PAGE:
Performance & drive
What it’s like to drive, and how quiet it is
Engine, 0-60mph and gearbox
If you're looking for a car that's the bee's knees to drive, the entry-level Boxster 2.0-litre is a sound choice. With 296bhp it's not slow (0-62mph in 4.7sec when you fit the optional seven-speed PDK automatic gearbox and Sports Chrono Pack, or 5.1sec with the standard six-speed manual 'box) and it has a sporting power delivery that builds willingly through the rev range, but gets really gusty from around 3000rpm.
Don't buy the S model. It's quicker (0-62mph in as little as 4.4sec) but not as sweet, with some unpleasant flat spots as you rev it. Instead, for keen drivers, we'd advise going for the Alpine A110 or, if you just want speed with the wind in your hair, an Audi TT Roadster. That's unless your budget can stretch to the Boxster GTS, which has a 395bhp six-cylinder motor that's an absolute gem and the pick of the range. It'll pull easily from low revs in higher gears, but offers explosive energy when you want to drive your sports car like a sports car – that is, flat out. It really is worth the extra cash. The Boxster Spyder offers another 20bhp on top, and you can read about that in our separate review by clicking the link.
The six-speed manual gearbox is more entertaining for keener drivers, but its long gearing means you’ll rarely need more than second and third for spirited – but still legal – driving. The optional fast-shifting, seven-speed PDK automatic gearbox is worth considering for those expecting to do a lot of slogging through traffic. Braking performance from the standard brakes is good, so only think about the expensive carbon-ceramic option if you're going to do track days.
Suspension and ride comfort
Adaptive dampers called Porsche Active Suspension Management, or PASM for short, with a 20mm lower ride height are optional on the Boxster and Boxster S, but standard on the T and GTS. We've only ever tried models with this suspension fitted and it makes the Boxster ride remarkably well by sports car standards – even with big 20in alloy wheels.
Sure, it's firm-ish, but the damping is good enough that it keeps you from feeling uncomfortable over the usual lumps and bumps. Only really big imperfections, mainly around town, expose the car's inherent stiffness.
The BMW Z4 is noticeably softer but also bouncier over really undulating roads, while the lighter Alpine A110 manages the balance between firmness and control just that little bit better than the Boxster.
Any sports car (convertible or not) worth its salt needs to offer handling excitement in spades and the Boxster doesn’t disappoint. Its steering is wonderfully accurate and precise, with enough feedback to give the driver plenty of confidence. Turn in to a bend and there’s virtually no body roll and an enormous amount of grip.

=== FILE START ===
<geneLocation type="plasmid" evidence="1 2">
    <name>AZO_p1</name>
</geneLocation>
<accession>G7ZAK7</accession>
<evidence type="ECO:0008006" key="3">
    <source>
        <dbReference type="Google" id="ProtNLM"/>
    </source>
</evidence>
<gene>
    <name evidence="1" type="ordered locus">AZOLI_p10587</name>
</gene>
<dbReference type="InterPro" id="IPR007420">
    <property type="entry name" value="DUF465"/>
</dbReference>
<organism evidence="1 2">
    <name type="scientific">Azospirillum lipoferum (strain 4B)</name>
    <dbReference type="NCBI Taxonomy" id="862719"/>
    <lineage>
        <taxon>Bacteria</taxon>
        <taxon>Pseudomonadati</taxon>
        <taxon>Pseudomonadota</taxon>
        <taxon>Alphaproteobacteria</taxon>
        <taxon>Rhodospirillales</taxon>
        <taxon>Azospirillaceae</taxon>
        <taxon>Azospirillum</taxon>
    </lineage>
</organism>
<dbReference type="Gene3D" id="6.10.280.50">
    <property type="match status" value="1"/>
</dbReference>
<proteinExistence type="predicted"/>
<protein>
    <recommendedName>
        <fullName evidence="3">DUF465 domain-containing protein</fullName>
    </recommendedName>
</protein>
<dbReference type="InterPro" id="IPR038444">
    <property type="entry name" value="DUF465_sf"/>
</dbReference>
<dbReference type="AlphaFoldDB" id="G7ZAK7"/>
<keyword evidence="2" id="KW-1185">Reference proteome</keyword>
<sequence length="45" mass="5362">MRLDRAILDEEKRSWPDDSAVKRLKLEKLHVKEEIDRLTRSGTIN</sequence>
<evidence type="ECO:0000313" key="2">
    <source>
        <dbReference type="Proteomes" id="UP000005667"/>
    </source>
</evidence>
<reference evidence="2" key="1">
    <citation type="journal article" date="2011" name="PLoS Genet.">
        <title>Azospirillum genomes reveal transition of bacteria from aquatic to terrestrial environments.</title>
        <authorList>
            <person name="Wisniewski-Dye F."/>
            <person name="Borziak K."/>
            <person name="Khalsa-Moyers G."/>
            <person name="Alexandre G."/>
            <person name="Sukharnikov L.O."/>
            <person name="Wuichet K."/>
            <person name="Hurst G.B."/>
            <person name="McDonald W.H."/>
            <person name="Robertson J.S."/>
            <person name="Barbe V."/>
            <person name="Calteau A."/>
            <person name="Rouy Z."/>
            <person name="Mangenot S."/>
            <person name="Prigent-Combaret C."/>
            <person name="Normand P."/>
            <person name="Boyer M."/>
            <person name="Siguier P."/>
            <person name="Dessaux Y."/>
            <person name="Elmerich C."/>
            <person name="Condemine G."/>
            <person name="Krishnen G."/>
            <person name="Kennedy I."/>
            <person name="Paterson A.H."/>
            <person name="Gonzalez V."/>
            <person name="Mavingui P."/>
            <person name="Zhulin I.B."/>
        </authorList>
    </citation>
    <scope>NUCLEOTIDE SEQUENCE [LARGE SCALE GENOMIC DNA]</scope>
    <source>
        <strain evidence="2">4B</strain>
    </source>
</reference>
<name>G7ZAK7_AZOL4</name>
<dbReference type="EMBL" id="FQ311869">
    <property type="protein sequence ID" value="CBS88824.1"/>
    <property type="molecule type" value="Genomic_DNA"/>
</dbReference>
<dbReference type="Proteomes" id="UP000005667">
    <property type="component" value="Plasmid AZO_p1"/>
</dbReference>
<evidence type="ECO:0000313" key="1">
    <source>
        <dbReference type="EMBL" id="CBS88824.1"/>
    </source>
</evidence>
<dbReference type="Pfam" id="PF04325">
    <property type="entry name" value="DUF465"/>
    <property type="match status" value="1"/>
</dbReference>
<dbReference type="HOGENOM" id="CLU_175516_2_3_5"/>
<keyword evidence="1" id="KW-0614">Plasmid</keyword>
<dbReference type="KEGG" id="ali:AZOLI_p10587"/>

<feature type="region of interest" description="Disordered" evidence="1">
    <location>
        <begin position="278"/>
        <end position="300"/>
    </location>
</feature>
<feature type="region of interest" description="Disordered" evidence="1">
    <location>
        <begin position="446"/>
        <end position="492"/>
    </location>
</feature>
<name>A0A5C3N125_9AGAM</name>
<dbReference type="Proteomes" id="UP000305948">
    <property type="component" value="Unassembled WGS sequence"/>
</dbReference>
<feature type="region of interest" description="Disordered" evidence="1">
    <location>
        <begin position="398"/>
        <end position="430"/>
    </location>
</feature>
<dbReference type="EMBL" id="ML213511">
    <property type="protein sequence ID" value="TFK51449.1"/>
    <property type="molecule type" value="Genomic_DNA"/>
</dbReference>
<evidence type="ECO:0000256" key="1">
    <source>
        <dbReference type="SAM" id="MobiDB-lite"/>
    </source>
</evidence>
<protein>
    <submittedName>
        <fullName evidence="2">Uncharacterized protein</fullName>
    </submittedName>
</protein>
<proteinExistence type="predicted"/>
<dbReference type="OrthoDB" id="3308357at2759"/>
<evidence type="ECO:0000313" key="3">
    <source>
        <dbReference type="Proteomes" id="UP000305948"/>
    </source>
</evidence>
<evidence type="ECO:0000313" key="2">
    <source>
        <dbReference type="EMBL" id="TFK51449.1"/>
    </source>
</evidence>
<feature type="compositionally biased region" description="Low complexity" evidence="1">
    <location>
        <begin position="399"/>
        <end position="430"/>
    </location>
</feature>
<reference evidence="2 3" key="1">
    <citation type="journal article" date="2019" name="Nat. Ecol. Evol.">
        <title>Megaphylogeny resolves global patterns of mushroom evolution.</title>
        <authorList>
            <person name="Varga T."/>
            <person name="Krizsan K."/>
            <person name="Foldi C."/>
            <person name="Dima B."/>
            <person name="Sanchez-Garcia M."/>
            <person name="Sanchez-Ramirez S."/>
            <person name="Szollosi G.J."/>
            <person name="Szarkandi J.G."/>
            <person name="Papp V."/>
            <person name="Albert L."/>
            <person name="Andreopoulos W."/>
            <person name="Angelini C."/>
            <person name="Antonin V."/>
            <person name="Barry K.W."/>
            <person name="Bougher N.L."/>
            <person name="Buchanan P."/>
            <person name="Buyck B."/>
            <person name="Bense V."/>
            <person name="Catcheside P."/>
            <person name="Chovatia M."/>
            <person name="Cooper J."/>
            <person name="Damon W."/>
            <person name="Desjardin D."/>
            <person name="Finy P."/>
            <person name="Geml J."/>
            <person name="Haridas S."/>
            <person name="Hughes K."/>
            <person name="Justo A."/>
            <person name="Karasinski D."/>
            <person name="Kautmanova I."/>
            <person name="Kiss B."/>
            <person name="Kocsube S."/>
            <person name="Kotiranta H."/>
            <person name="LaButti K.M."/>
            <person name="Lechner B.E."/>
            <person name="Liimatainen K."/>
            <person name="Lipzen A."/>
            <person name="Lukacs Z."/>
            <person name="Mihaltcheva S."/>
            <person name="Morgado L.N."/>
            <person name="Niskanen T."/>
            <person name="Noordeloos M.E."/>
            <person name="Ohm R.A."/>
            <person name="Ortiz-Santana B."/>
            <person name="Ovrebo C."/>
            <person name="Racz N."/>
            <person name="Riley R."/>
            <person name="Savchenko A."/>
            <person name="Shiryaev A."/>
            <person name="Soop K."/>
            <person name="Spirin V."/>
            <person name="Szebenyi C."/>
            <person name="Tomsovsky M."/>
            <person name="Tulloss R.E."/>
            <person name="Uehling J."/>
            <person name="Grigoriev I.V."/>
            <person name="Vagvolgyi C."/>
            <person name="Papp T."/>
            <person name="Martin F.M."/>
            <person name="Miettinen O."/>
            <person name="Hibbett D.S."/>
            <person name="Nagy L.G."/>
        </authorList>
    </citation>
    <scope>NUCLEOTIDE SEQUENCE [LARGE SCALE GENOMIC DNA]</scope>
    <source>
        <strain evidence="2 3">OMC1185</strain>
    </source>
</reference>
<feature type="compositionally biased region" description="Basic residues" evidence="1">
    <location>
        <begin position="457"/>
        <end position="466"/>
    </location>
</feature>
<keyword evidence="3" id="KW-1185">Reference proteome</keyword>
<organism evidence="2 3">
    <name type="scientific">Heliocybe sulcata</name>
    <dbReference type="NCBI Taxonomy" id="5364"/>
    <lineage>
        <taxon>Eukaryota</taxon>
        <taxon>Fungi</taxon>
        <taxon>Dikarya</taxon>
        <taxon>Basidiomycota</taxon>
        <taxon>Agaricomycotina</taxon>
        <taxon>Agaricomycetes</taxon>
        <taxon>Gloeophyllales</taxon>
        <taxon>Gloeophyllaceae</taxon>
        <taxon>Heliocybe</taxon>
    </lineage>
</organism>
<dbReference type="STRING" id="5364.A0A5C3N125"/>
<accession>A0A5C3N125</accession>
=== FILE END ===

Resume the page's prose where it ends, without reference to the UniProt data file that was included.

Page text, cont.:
Put simply, its handling is on a different level to rivals such as the Audi TT Roadster, BMW Z4, Toyota Supra and Jaguar F-Type Convertible. Only the lightweight Alpine A110 is its equal, but in a different way. It leans more, has less grip and lower limits than the Boxster, but that helps it feel a little more playful on the road, and some drivers will prefer that.
The Boxster, meanwhile, has a wonderfully broad range of talents. It feels at home on fast, sweeping corners (on the road or a race track) just as much as it does pottering around town, where the steering is light enough to make parking easy.
Noise and vibration
There is no question which engine to buy for the right noise: the 4.0-litre, six-cylinder in the Boxster GTS and Spyder. It's rich and soulful, which is exactly what you want from a sports car, and in the Boxster, with the roof down, it sounds even more invigorating. So much so that even the V8s in the Jaguar F-Type Convertible can't quite compete – they're loud but their note sounds contrived.
You’ll be very disappointed by the noise of the four-cylinder engines in the Boxster 2.0-litre and Boxster S 2.5-litre. Their monotonous drone isn't too dissimilar to the original Volkswagen Beetle's, although the 2.0-litre is smoother and less obnoxious than the 2.5-litre. If your budget doesn't stretch to a GTS and you want a cool-sounding sports car then try the Alpine A110 instead; it still uses a four-cylinder engine but one that's much sweeter than the Boxster's.
The standard six-speed manual has one of the nicest shift actions you’ll find on any car and the PDK auto is equally adept. Wind and road noise are the biggest bugbears of Boxster ownership – with the roof up there's more of both on the motorway compared with a BMW Z4. On the plus side, with the roof down and the wind deflector in place, buffeting in the Boxster is minimal.
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